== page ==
Parenting Lessons I Learned From a Funeral

Steve Murrell (top center) and the family of Salvador Fabregas
Steve Murrell (top center) and the family of Salvador Fabregas (stevemurrell.com)

This past weekend my wife, Deborah, William (my oldest son), and I spoke at a parenting seminar at Bethel Brentwood. During the half-day seminar, we talked about the four E's of parenting (sound familiar?) and tackled four big questions that every parent should ask themselves:

  • How can we engage our children's world?
  • How can we establish strong biblical foundations?
  • How can we equip our children for life?
  • How can we empower them to pursue God's calling?

I opened the first session with a story about a good friend of mine who recently passed away at the age of 77.

Salvador "Bomboy" Fabregas was a pillar of our church for many years. He and his wife became Christians in their late-40s. One by one his adult children came to faith, and most of his 18 grandchildren have grown up in our church in Manila.

When we found out about his passing, I was in Nashville, so I quickly booked a flight to Manila so I could be there for the funeral.

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One thing I will never forget about the funeral was hearing his grandchildren talk about their grandfather.

One grandson talked about his memories playing chess with—and always losing to—his grandfather. Another referred to his grandfather as one of his biggest fans on the soccer field. One granddaughter talked about how her grandfather was such a good listener and was always making sure he was up to date on what was going on in her life. For me, the most poignant story of all was hearing a teenage grandson tearfully explain that while all his friends complained about their obligatory visits to their aged grandparents, he absolutely looked forward to and thoroughly enjoyed every visit with his grandfather.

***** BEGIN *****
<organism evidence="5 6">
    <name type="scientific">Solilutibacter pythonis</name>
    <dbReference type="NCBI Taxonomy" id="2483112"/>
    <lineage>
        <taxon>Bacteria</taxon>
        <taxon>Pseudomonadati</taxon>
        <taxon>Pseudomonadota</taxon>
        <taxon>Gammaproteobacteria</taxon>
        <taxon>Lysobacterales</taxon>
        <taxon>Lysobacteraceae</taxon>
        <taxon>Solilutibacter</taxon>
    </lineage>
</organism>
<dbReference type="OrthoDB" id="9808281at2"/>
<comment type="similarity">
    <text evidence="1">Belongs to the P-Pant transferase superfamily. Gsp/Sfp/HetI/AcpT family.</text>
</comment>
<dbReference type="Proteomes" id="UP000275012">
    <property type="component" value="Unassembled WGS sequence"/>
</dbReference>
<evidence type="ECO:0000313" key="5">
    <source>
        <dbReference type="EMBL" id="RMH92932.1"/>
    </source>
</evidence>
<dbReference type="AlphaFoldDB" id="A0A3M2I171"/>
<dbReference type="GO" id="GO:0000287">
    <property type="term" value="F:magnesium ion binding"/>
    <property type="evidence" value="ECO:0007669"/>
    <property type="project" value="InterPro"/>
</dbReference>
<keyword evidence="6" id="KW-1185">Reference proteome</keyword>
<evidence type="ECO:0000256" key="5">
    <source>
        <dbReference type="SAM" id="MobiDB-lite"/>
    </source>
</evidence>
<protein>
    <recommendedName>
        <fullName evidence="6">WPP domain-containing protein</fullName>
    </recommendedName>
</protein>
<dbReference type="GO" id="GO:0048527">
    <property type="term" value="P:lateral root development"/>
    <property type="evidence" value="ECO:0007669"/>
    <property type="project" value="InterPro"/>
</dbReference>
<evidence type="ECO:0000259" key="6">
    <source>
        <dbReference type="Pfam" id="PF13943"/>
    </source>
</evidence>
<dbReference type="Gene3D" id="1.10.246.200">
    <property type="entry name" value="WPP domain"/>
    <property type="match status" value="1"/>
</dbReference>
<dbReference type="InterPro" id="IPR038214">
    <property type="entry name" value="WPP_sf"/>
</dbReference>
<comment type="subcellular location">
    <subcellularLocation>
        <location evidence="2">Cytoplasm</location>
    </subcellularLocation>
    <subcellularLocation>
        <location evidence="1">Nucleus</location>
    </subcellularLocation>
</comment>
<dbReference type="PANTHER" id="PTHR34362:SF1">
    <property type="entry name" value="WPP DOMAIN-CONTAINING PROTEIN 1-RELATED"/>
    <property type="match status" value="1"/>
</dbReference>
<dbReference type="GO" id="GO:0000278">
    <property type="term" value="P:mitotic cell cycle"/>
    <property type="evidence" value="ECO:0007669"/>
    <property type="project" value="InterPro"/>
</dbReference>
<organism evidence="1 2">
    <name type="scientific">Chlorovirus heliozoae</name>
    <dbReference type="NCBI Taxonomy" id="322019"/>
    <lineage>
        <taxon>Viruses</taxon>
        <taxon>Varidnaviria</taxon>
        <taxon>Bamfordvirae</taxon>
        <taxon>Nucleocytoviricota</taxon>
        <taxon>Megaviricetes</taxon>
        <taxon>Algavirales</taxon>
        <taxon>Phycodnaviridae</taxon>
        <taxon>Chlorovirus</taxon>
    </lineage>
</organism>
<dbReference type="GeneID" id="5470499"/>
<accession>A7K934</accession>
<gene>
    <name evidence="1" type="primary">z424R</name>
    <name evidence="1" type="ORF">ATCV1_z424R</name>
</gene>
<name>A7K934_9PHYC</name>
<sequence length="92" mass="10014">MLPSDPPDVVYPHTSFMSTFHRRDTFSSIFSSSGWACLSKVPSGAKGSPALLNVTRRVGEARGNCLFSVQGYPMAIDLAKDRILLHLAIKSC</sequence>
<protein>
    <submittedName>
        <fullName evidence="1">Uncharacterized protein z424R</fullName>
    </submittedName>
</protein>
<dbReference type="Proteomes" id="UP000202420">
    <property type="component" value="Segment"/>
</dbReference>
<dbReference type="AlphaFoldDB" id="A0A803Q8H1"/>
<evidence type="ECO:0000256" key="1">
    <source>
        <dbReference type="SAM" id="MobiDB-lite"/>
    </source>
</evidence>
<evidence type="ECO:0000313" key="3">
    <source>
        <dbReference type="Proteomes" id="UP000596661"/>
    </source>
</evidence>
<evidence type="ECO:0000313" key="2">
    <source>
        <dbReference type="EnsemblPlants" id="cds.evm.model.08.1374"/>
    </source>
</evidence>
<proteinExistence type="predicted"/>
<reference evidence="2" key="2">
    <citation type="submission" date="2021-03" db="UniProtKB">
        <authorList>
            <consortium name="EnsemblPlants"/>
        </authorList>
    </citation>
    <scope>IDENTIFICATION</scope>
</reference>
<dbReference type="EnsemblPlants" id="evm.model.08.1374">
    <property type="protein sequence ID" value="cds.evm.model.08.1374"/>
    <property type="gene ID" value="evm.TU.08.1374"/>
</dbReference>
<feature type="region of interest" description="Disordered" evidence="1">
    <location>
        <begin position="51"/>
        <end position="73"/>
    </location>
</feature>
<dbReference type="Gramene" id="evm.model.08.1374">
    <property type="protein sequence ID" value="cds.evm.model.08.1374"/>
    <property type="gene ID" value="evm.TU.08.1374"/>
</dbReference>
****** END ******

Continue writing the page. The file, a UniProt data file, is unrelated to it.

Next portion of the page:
Pretty soon a clear pattern emerged.

This grandfather was deeply engaged in the lives of his grandchildren—all of them, individually. He didn't necessarily care about chess or soccer or high school drama—he cared about Carlos, Bea and Daniel, and the other 15.

As a grandfather of two, I was blown away by the fact that my friend had 18 grandchildren—ranging from their mid-thirties to their pre-teens—and every single one of them felt like the favorite. Favoritism is destructive when one child or grandchild feels favored and the others feel rejected; however, when all feel equally favored, favoritism is a thing of beauty.

As parents, one of our most important jobs is to engage our children. Love what they love. Care about what they care about. Listen to what is on their minds.

It seems simple enough, but at certain stages, it can be really difficult for parents to engage their children. Maybe your son's or daughter's interests have changed to things that you know nothing about. Maybe your teenager is intentionally pushing you away. Maybe you a have a new baby in the family that is taking a lot of your time and attention. Or maybe you are simply too busy at work.

Whatever season of parenting we find ourselves in, let's learn from my good friend Bomboy. Let's stay engaged with our children, and eventually our grandchildren, all the way to the end.

Steve Murrell serves as the president of Every Nation Churches and Ministries, a ministry that does church planting and campus ministry in over 70 nations.

For the original article, visit stevemurrell.com.

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